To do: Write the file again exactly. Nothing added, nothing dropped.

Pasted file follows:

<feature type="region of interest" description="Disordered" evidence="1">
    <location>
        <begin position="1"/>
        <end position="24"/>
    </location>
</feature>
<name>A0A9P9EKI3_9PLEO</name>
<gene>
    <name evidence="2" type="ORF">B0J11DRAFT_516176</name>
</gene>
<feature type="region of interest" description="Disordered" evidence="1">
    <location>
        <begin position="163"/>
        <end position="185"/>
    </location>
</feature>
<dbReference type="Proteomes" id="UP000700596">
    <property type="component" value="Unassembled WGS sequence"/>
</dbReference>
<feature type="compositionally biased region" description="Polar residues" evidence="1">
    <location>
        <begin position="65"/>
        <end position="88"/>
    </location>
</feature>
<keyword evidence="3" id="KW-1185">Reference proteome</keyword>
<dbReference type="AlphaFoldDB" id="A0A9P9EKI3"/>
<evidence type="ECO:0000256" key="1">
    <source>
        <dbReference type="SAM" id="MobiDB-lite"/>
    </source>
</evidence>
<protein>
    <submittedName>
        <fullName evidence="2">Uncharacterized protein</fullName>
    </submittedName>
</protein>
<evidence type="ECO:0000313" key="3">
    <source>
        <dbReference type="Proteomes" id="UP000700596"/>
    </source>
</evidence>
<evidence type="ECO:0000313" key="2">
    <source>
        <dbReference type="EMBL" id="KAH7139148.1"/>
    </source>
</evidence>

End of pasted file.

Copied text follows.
<feature type="region of interest" description="Disordered" evidence="1">
    <location>
        <begin position="1"/>
        <end position="24"/>
    </location>
</feature>
<name>A0A9P9EKI3_9PLEO</name>
<gene>
    <name evidence="2" type="ORF">B0J11DRAFT_516176</name>
</gene>
<feature type="region of interest" description="Disordered" evidence="1">
    <location>
        <begin position="163"/>
        <end position="185"/>
    </location>
</feature>
<dbReference type="Proteomes" id="UP000700596">
    <property type="component" value="Unassembled WGS sequence"/>
</dbReference>
<feature type="compositionally biased region" description="Polar residues" evidence="1">
    <location>
        <begin position="65"/>
        <end position="88"/>
    </location>
</feature>
<keyword evidence="3" id="KW-1185">Reference proteome</keyword>
<dbReference type="AlphaFoldDB" id="A0A9P9EKI3"/>
<evidence type="ECO:0000256" key="1">
    <source>
        <dbReference type="SAM" id="MobiDB-lite"/>
    </source>
</evidence>
<protein>
    <submittedName>
        <fullName evidence="2">Uncharacterized protein</fullName>
    </submittedName>
</protein>
<evidence type="ECO:0000313" key="3">
    <source>
        <dbReference type="Proteomes" id="UP000700596"/>
    </source>
</evidence>
<evidence type="ECO:0000313" key="2">
    <source>
        <dbReference type="EMBL" id="KAH7139148.1"/>
    </source>
</evidence>